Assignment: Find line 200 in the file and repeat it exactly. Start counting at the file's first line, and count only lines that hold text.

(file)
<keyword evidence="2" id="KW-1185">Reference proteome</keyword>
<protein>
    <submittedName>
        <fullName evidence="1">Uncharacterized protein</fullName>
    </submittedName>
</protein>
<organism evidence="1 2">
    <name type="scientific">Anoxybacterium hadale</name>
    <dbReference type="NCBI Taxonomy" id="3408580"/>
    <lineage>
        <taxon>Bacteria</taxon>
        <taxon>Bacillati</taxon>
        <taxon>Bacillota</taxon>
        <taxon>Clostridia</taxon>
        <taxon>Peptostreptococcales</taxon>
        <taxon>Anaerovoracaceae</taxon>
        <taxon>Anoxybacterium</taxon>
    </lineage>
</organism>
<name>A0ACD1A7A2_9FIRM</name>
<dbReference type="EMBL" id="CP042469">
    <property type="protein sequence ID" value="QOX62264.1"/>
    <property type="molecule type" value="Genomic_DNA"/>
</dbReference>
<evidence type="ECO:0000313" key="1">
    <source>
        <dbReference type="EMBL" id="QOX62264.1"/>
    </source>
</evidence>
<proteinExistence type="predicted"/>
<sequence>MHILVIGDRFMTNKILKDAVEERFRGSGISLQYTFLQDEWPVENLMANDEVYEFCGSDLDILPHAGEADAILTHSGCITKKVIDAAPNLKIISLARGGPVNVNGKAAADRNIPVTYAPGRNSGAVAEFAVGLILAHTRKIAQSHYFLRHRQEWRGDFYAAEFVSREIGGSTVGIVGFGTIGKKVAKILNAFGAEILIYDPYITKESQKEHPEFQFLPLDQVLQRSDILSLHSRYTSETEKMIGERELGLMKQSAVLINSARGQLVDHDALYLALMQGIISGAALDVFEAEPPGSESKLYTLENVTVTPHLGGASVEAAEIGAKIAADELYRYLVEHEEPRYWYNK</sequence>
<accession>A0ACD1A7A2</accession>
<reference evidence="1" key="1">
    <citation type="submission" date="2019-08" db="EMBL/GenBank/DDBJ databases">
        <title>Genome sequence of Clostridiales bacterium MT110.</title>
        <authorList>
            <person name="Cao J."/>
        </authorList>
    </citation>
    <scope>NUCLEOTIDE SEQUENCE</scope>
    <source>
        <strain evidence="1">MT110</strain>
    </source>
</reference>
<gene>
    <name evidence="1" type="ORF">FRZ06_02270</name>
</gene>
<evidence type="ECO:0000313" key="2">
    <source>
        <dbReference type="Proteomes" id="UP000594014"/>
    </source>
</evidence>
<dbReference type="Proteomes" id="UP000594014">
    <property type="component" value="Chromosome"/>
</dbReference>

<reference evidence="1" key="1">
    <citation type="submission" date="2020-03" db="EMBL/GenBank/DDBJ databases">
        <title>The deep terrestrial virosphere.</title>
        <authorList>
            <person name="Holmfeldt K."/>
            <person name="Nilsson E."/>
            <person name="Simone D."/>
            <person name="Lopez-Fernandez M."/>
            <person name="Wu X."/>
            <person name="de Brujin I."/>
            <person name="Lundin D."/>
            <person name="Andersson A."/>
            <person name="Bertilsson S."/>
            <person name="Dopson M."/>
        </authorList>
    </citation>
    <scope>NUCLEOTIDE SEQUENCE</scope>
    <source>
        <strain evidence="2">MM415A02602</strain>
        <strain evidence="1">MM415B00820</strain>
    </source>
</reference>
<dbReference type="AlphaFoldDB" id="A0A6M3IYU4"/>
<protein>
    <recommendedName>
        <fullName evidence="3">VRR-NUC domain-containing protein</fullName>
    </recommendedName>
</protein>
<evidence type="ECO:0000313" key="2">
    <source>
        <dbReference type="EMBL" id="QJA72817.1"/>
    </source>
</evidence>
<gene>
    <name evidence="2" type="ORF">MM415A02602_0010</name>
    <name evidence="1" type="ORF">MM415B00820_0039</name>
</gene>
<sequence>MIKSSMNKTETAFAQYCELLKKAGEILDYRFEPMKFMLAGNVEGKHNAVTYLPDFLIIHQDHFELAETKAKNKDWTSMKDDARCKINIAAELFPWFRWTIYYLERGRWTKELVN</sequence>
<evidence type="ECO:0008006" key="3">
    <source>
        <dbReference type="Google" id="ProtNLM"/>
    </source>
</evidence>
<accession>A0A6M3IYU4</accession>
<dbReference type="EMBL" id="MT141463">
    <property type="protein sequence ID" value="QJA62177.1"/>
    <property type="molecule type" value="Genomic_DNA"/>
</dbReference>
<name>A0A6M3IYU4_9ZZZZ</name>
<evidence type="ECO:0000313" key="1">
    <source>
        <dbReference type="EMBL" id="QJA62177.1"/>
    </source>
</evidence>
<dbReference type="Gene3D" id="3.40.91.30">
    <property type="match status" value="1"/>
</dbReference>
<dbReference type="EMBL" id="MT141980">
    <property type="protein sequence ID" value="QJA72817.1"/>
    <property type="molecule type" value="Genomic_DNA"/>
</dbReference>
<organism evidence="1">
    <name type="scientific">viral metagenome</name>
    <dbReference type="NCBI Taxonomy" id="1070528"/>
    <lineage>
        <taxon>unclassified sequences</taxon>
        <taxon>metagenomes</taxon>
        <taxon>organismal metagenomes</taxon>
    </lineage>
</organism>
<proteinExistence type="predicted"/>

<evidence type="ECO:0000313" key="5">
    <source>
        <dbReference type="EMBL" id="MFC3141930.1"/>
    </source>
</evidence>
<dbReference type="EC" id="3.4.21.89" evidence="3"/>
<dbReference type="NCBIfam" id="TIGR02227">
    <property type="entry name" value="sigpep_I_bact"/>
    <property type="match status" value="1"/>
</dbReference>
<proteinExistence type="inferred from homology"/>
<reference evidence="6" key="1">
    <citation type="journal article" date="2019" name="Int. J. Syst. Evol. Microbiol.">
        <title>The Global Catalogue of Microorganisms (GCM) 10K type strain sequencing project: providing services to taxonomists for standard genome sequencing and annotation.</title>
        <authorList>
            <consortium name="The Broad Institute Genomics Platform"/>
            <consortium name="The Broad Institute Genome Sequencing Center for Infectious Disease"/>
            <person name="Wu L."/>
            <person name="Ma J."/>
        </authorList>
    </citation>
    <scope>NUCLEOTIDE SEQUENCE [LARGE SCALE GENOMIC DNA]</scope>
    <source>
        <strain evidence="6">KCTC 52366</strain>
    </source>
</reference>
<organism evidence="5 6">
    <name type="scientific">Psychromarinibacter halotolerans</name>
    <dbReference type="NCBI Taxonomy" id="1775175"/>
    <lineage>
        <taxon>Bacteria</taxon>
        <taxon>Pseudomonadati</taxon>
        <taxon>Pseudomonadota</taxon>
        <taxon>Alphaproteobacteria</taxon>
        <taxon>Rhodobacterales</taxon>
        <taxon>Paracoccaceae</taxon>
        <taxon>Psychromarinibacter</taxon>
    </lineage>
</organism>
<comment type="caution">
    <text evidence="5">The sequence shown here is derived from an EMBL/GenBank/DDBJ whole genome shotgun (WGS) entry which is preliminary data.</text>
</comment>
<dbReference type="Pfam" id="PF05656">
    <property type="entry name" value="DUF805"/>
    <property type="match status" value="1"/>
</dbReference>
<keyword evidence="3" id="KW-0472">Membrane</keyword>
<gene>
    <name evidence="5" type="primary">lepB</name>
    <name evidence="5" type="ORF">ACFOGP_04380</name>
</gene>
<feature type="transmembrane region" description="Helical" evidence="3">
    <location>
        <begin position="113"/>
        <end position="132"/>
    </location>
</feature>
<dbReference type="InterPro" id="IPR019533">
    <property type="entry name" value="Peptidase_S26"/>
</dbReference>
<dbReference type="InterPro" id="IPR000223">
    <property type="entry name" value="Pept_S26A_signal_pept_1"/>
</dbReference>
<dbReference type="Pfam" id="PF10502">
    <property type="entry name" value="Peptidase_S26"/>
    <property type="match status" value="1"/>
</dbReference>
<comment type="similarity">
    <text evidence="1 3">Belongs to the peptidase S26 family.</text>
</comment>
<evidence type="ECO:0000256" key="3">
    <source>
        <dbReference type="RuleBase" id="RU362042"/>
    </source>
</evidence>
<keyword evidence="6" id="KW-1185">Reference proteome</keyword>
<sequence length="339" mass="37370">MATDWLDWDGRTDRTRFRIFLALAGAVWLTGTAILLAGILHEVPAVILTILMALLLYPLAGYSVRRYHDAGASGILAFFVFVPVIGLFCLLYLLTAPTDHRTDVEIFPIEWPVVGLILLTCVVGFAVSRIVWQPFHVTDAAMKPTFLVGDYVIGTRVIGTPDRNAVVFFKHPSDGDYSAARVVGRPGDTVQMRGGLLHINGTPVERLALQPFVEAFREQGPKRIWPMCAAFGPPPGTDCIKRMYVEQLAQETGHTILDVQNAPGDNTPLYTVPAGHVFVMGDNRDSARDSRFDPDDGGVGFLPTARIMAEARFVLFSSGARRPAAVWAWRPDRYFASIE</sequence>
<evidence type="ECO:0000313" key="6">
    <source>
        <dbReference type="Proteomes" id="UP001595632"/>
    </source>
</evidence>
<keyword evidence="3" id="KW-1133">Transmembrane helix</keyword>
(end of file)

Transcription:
    </source>